Jesse Gates Edible Forest Work Days

My church is helping transform an empty lot into an edible forest.

Here is some background information:

“The Jesse Gates Edible Forest at Wells Church came into being when two dreams met at the corner of Bailey Avenue and Idlewild Street in Jackson. In 2009, Wells Church acquired the property, concerned that the vacant house might become a source of trouble. Our dream was to replace the building with a garden that could be enjoyed by the neighborhood.

Children attending Galloway Elementary School walk past the house twice a day, and middle-schoolers stand in the front yard every morning waiting for the bus. Having that old vacant house right there didn’t seem like a good idea. We tore down the house and planted a lawn to provide some “green space” while we considered ideas for turning the lot into an appealing garden.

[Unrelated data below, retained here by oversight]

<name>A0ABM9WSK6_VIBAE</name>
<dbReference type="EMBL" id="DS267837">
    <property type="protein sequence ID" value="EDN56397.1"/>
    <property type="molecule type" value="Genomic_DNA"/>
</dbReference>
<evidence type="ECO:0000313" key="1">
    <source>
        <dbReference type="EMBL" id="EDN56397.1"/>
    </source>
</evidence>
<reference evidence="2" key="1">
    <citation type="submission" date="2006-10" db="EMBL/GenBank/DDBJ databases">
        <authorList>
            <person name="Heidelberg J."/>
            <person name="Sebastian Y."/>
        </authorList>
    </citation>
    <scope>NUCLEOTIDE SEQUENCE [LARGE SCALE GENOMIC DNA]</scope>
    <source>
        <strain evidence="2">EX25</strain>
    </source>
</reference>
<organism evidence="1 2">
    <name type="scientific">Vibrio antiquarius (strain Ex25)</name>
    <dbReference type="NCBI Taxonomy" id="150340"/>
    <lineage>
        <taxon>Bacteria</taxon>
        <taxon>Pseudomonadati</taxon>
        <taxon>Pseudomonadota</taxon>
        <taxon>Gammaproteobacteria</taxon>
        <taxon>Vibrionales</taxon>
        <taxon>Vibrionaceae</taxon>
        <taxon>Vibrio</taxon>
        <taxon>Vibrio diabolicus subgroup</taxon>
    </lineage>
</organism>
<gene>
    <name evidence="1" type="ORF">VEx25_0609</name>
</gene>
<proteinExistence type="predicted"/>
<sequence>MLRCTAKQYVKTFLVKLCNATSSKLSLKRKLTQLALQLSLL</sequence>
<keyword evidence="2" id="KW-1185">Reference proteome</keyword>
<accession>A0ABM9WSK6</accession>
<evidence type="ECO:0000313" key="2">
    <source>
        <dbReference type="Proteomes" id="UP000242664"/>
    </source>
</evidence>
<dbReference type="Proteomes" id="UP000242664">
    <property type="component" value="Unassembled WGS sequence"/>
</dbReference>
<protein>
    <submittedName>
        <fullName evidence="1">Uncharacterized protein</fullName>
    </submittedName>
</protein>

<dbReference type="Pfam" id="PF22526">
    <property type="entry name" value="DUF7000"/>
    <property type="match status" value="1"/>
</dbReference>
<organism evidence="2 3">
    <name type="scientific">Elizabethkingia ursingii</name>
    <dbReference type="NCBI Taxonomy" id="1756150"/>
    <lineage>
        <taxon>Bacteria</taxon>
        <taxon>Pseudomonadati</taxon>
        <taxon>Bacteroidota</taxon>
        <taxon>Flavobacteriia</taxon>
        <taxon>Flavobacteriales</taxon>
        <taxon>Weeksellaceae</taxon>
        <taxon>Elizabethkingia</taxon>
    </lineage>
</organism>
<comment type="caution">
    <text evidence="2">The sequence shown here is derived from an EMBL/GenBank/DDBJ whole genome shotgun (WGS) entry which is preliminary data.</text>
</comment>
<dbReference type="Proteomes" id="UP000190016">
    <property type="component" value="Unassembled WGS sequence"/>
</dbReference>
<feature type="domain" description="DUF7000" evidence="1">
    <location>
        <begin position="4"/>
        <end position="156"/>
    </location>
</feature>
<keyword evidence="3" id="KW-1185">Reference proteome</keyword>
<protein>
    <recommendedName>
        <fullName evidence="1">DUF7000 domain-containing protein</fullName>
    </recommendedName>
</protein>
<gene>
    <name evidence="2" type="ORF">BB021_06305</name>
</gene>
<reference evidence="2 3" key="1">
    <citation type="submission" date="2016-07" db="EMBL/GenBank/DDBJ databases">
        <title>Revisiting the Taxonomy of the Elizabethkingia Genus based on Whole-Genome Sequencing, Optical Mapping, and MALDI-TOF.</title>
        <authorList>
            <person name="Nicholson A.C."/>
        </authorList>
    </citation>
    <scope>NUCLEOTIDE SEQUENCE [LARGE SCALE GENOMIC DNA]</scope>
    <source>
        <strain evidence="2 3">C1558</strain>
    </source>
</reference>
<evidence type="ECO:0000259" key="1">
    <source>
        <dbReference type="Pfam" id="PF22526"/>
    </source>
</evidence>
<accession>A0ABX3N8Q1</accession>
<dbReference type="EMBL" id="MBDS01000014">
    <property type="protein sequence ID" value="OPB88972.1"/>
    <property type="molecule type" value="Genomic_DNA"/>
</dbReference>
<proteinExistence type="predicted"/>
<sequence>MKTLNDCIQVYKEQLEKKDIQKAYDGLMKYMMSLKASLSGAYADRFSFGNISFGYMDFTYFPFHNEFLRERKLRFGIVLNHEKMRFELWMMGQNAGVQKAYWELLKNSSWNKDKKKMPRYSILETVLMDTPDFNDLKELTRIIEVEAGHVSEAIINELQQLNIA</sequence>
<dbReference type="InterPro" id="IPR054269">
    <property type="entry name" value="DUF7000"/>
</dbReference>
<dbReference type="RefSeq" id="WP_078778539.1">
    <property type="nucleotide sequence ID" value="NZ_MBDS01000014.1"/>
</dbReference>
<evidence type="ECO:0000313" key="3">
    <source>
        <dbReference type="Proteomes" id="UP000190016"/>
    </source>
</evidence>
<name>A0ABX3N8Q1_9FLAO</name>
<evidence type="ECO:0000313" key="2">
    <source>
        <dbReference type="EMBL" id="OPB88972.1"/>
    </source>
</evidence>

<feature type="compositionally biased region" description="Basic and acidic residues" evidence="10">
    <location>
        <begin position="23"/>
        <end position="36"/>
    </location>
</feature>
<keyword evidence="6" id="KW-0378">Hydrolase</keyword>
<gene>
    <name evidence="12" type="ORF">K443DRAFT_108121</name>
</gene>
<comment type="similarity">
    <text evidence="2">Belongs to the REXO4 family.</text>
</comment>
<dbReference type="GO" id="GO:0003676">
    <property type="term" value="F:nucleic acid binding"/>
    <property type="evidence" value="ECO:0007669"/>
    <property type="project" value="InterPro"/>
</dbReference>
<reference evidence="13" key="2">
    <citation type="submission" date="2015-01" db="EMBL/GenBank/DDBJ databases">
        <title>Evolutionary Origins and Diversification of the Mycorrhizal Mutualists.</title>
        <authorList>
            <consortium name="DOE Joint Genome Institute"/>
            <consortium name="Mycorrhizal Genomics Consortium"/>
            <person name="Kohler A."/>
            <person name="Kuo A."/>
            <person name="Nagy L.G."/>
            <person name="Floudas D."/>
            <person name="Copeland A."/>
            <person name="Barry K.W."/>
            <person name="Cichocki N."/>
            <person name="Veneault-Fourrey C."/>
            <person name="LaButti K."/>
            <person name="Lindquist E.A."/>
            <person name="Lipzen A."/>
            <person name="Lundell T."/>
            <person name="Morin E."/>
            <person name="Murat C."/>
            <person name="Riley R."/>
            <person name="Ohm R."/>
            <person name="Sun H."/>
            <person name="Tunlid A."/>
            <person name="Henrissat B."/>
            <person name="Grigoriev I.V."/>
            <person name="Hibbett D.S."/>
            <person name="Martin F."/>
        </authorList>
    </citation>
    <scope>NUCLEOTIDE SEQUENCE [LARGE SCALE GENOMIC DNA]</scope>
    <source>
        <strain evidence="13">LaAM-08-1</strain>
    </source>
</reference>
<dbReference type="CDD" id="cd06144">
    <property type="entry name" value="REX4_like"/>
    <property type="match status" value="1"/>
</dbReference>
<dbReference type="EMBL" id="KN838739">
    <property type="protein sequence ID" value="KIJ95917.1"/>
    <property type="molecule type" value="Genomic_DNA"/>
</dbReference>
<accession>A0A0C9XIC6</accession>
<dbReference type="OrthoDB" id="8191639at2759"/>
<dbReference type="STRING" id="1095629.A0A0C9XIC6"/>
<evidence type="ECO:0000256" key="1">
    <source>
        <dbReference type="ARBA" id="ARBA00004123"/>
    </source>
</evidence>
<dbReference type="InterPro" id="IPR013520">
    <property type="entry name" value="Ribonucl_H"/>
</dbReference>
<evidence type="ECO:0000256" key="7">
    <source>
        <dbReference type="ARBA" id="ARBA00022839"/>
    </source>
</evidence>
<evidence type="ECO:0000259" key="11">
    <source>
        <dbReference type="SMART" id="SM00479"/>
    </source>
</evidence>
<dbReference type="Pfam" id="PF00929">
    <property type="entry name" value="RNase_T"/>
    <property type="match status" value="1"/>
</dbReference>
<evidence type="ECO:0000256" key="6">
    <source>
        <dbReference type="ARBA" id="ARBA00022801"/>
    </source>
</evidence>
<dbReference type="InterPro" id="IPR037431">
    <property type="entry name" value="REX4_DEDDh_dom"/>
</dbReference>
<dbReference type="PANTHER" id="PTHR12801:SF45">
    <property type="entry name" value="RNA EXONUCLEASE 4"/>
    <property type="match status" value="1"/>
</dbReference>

Then, we heard about the Mississippi Urban Forest Council, an organization aimed at promoting quality urban and community forestry in Mississippi. One of their goals was the establishment of a model “edible forest” to encourage the development of local orchards and vegetable sites and community gardens as one way to improve the health and welfare of Mississippians.

With help from the Mississippi Department of Agriculture and Commerce, our dream of a welcoming garden and the council’s dream of a model “edible forest” came together at the corner of Bailey and Idlewild. And the work began.

The mission of the project includes providing a model for growing local sources of fruits and vegetables, encouraging individual healthy eating and providing alternative sources of income by growing local produce.

The “Edible Forest” includes 26 fruit trees and multiple herbs and vegetables. It will be managed by local volunteers.

Part of the project includes community and citizen education regarding which edible plants can be grown locally for fresh produce. If you would like to be included in this information please send your email to the Mississippi Urban Forest Council at

Shortly after work on the project began, we tragically lost one of our own young persons, Jesse Allen Gates, a talented musician and artist. Our Council and Board voted unanimously to dedicate this Edible Forest in his memory.

We invite you to drop by and visit the Jesse Gates Edible Forest at Wells Church, then contact the Mississippi Urban Forest Council for advice on how to develop one for your community.”